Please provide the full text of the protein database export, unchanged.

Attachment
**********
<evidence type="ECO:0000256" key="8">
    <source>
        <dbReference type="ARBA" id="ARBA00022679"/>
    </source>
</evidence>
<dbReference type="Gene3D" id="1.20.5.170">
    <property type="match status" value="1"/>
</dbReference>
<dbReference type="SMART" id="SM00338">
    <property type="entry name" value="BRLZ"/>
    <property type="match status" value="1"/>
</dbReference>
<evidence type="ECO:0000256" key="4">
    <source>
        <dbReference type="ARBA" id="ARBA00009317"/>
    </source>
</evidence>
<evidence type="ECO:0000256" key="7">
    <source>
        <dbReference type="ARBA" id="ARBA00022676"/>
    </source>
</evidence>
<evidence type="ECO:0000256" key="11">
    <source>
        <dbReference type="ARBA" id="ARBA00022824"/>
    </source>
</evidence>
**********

<evidence type="ECO:0000256" key="8">
    <source>
        <dbReference type="ARBA" id="ARBA00022679"/>
    </source>
</evidence>
<dbReference type="Gene3D" id="1.20.5.170">
    <property type="match status" value="1"/>
</dbReference>
<dbReference type="SMART" id="SM00338">
    <property type="entry name" value="BRLZ"/>
    <property type="match status" value="1"/>
</dbReference>
<evidence type="ECO:0000256" key="4">
    <source>
        <dbReference type="ARBA" id="ARBA00009317"/>
    </source>
</evidence>
<evidence type="ECO:0000256" key="7">
    <source>
        <dbReference type="ARBA" id="ARBA00022676"/>
    </source>
</evidence>
<evidence type="ECO:0000256" key="11">
    <source>
        <dbReference type="ARBA" id="ARBA00022824"/>
    </source>
</evidence>